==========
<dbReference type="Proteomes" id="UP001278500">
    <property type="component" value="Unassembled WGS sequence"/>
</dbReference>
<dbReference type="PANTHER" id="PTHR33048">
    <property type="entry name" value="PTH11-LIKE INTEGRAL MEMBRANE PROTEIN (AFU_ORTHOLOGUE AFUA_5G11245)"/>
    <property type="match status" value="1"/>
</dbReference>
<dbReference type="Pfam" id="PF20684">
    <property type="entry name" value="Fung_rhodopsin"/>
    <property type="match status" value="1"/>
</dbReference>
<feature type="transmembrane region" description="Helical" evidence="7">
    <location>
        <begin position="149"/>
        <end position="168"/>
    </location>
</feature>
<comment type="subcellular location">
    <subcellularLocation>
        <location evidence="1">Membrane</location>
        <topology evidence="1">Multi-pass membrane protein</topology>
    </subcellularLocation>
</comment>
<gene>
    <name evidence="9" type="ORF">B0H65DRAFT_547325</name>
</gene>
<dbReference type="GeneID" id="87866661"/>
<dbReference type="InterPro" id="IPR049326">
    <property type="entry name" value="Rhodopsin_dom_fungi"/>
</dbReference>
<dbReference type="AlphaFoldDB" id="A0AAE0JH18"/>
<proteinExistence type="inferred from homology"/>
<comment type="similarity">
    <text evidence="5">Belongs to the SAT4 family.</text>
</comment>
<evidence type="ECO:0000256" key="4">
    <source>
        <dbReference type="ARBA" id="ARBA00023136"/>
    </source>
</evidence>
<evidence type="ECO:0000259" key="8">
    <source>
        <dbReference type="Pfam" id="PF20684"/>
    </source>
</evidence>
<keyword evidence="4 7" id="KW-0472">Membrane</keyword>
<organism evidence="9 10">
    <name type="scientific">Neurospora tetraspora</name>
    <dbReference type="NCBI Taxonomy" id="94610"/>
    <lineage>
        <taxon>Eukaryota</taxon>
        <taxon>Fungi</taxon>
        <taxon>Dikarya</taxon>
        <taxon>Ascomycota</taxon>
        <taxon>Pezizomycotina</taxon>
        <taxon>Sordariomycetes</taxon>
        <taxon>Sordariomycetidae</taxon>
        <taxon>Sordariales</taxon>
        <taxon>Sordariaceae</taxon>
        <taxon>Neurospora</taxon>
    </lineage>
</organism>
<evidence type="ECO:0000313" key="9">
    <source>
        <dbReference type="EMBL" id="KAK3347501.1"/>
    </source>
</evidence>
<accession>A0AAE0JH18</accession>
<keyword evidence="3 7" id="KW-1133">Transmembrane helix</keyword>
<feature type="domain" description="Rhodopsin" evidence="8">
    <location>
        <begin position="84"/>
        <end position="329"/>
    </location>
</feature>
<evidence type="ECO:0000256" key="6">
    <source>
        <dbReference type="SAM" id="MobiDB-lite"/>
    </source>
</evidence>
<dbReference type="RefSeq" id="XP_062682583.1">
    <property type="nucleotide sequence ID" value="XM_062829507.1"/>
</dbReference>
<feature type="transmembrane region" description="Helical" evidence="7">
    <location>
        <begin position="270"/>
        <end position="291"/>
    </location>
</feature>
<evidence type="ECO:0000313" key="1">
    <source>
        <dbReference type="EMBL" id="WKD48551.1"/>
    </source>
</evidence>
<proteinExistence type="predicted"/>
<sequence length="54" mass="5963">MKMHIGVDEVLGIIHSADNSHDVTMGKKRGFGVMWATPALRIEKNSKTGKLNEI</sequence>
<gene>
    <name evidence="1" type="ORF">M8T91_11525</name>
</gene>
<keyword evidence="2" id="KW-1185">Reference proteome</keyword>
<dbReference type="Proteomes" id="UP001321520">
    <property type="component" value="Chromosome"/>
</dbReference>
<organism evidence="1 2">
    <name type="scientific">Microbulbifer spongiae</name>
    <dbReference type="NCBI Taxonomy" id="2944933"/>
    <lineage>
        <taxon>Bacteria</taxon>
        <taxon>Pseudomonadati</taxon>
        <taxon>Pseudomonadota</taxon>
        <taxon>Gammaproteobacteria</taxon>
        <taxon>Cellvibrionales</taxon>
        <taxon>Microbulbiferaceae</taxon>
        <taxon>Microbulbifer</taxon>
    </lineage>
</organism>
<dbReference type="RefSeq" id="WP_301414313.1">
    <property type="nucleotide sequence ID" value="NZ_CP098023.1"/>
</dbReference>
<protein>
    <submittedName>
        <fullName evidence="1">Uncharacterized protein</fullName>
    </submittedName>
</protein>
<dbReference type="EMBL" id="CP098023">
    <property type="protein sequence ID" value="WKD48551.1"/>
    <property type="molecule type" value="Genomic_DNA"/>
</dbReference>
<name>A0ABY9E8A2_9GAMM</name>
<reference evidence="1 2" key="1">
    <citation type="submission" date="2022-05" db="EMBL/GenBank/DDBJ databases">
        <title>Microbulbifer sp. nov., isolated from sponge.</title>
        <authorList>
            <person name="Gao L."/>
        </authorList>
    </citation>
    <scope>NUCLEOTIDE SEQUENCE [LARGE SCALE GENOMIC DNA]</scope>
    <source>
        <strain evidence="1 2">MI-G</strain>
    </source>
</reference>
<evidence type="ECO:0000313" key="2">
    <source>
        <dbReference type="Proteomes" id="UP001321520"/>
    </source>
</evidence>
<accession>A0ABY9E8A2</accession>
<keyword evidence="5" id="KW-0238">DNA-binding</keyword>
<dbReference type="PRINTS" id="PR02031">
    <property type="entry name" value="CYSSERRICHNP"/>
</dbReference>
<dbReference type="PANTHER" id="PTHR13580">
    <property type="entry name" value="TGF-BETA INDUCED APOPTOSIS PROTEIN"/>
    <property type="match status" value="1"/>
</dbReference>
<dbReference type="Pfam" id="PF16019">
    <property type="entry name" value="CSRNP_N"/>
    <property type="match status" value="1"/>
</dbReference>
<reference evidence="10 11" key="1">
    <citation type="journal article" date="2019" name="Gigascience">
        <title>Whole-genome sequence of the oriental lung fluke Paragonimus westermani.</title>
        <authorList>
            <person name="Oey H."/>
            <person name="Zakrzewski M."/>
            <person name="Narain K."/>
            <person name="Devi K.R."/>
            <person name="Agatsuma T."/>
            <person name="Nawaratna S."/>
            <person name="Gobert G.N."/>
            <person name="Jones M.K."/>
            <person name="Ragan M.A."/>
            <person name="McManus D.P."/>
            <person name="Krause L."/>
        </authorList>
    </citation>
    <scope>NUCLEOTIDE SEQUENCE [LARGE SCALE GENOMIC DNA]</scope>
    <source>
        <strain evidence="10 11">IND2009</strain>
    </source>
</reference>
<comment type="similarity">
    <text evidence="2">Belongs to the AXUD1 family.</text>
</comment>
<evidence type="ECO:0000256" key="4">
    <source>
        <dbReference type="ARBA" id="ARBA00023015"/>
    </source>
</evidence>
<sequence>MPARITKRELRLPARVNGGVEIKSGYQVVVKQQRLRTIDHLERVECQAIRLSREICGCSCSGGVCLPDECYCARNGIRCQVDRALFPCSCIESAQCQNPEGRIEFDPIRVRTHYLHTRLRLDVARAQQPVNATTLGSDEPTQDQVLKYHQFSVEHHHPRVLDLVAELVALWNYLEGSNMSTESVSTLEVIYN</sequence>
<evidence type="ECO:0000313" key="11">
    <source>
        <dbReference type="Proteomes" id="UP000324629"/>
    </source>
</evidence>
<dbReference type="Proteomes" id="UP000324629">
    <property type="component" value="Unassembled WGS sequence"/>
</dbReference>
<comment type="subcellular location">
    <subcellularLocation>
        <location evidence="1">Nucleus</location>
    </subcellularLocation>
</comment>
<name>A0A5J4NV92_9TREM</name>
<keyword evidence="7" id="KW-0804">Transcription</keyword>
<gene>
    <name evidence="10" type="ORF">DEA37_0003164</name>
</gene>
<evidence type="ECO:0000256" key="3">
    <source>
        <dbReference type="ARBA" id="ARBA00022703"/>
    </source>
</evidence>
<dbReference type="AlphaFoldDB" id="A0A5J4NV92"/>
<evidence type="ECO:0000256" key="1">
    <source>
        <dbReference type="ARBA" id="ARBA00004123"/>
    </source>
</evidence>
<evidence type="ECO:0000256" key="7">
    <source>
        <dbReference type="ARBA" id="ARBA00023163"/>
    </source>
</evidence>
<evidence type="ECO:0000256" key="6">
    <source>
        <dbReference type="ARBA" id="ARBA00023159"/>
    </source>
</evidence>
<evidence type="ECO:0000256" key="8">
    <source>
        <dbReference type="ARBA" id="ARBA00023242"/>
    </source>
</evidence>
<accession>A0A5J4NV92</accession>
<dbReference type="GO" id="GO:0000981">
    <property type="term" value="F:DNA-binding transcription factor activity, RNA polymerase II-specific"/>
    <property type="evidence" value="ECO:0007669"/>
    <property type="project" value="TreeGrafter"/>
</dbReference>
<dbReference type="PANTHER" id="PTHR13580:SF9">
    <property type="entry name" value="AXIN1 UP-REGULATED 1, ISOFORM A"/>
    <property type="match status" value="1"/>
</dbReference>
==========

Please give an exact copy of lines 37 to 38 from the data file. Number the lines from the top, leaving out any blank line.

    <source>
        <dbReference type="ARBA" id="ARBA00023136"/>